HASTAC’s third annual Digital Media and Learning Competition launched yesterday, an initiative supported by the MacArthur Foundation. Last year‘s theme was participatory learning, and CC Learn was awarded a grant for Student Journalism 2.0—a pilot initiative “engaging high school students in understanding the legal and technical issues intrinsic to new and evolving journalistic practices.” The pilot, by the way, is in full swing, and we are entering our second semester after the holidays. Check out sj.creativecommons.org for updates.
This year’s DMLC theme is “Competition is Reimagining Learning and there are two types of awards: 21st Century Learning Lab Designers and Game Changers.” From the announcement,
Comments Off on 2010 Digital Media and Learning Competition
“Aligned with National Lab Day as part of the White House’s Educate to Innovate Initiative, the 21st Century Learning Lab Designer awards will range from $30,000-$200,000. Awards will be made for learning environments and digital media-based experiences that allow young people to grapple with social challenges through activities based on the social nature, contexts, and ideas of science, technology, engineering and math.”
President Obama announced yesterday the American Graduation Initiative, a twelve billion dollar plan to reform U.S. community colleges. The initiative calls for five million additional community college graduates by 2020, and plans that “increase the effectiveness and impact of community colleges, raise graduation rates, modernize facilities, and create new online learning opportunities” to aid this goal.
A significant component of the initiative is the plan to “create a new online skills laboratory.” From the fact sheet,
“Online educational software has the potential to help students learn more in less time than they would with traditional classroom instruction alone. Interactive software can tailor instruction to individual students like human tutors do, while simulations and multimedia software offer experiential learning. Online instruction can also be a powerful tool for extending learning opportunities to rural areas or working adults who need to fit their coursework around families and jobs. New open online courses will create new routes for students to gain knowledge, skills and credentials. They will be developed by teams of experts in content knowledge, pedagogy, and technology and made available for modification, adaptation and sharing. The Departments of Defense, Education, and Labor will work together to make the courses freely available through one or more community colleges and the Defense Department’s distributed learning network, explore ways to award academic credit based upon achievement rather than class hours, and rigorously evaluate the results.”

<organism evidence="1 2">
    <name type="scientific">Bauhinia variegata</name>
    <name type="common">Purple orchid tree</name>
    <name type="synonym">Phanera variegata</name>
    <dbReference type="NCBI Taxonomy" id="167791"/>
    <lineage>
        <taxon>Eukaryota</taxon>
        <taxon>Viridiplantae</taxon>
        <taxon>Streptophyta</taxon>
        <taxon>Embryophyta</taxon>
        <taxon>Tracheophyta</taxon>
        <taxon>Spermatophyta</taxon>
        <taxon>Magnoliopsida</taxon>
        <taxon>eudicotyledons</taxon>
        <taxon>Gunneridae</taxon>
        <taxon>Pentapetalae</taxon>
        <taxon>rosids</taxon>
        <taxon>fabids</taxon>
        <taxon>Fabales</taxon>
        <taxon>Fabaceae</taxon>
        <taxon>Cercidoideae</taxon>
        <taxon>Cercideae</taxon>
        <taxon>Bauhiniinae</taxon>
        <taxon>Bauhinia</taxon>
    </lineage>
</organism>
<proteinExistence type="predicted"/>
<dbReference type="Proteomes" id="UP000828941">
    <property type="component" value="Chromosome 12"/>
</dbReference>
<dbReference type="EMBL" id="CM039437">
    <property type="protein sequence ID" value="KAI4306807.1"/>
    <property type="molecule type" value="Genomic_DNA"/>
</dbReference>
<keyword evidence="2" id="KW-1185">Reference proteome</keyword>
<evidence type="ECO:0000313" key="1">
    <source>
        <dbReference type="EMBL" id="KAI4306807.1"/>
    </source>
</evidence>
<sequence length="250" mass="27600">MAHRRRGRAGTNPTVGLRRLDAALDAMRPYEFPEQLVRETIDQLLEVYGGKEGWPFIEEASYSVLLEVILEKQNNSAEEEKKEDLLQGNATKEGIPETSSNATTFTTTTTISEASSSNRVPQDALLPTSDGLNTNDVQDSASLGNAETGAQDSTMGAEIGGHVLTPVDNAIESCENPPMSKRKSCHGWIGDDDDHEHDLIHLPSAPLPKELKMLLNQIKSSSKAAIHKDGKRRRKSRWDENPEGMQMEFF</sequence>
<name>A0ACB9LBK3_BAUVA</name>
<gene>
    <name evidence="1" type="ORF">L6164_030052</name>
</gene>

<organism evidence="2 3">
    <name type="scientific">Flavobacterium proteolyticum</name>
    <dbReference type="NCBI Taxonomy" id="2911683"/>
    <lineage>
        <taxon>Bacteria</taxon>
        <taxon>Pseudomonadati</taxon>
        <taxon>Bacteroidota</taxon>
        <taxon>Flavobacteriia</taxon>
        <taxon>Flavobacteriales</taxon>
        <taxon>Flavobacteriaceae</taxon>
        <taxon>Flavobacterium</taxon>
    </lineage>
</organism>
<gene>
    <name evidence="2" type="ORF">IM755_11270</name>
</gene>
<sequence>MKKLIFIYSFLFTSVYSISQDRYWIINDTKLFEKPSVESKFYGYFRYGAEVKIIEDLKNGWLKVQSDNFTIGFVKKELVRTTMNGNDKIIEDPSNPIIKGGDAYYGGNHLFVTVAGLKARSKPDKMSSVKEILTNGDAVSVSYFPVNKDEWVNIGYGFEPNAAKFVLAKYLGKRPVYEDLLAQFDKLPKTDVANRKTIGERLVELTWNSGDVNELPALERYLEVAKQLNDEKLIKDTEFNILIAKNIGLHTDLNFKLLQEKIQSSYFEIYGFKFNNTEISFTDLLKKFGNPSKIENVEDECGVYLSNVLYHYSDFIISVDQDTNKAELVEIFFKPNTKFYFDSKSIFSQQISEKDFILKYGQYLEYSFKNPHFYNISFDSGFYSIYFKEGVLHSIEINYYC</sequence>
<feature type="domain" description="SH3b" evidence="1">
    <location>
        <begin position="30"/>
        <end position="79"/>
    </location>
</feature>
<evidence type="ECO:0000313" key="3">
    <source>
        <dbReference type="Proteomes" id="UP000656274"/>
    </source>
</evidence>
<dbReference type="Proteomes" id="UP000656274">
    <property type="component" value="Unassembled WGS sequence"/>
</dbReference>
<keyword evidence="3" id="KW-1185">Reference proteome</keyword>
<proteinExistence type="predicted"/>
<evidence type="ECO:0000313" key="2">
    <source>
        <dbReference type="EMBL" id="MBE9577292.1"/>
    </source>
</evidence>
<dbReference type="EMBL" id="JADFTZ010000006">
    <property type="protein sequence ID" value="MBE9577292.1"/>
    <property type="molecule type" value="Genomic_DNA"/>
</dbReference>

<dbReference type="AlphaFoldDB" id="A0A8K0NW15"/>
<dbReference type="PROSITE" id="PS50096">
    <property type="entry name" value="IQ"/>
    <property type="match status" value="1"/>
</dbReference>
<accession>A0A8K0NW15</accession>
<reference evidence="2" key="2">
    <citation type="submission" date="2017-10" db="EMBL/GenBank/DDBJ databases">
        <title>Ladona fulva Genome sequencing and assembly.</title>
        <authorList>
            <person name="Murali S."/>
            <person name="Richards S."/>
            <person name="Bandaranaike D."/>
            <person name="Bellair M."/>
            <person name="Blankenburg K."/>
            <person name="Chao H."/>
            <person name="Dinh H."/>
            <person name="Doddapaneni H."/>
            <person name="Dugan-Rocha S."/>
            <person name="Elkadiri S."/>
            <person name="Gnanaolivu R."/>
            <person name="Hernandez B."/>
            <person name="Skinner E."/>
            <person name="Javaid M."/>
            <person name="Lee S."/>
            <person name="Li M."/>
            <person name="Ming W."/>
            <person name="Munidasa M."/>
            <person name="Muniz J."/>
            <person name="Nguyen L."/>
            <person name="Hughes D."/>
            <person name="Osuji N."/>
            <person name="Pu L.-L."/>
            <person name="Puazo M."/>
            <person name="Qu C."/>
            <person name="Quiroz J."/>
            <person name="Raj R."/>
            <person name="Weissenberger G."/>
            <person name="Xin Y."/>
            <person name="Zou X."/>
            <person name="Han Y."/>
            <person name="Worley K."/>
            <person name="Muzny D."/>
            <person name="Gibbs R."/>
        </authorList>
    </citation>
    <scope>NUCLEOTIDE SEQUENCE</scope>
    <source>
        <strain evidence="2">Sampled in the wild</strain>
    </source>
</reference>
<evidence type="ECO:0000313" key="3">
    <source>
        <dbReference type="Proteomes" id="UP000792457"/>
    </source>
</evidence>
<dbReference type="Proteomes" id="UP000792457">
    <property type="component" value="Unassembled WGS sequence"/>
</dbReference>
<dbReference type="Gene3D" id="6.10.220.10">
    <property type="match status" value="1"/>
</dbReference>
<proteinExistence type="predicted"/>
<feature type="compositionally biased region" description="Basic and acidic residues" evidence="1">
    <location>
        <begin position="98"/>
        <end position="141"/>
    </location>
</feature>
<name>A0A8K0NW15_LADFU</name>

It is important to note here the difference between “open” and simply accessible “online”. Truly open resources for education are clearly designated as such with a standard license that allows not only access, but the freedoms to share, adapt, remix, or redistribute those resources. The educational materials that make up the new open online courses for this initiative should be open in this manner, especially since they will result from a government plan. We are excited about this initiative and hope the license for its educational materials will allow all of these freedoms. Catherine Casserly, formerly in charge of open educational resources at the William and Flora Hewlett Foundation (now at the Carnegie Foundation for the Advancement of Teaching), writes,
1 Comment »
“Today at Macomb College, President Barack Obama announced a proposal to commit $50 million for the development of open online courses for community colleges as part of the American Graduation Initiative: Stronger American Skills through Community Colleges. As proposed, the courses will be freely available for use as is and for adaption as appropriate for targeted student populations. The materials will carry a Creative Commons license.”
The microblogs have been a-buzz this morning about news of the launch of the official White House Flickr stream featuring photos from Obama’s first 100 days in office. While the photos are licensed under our Attribution license, one could make the very strong argument that they’re actually in the public domain and can be used without attribution (though one would have to be careful and respect the personality rights of the private citizens featured in some of the photos). The photos are likely in the public domain because they are works created by the federal government and not entitled to copyright protection. As you might recall, the Whitehouse.gov’s copyright notice indicates as much.
Why would the White House then choose Attribution for their Flickr stream? Simple, unlike communities like Wikipedia and Thingiverse, Flickr doesn’t allow their photographers to choose Public Domain as an option to release their work to the world. So the Obama team must have picked the next best option: Attribution only.8 Comments »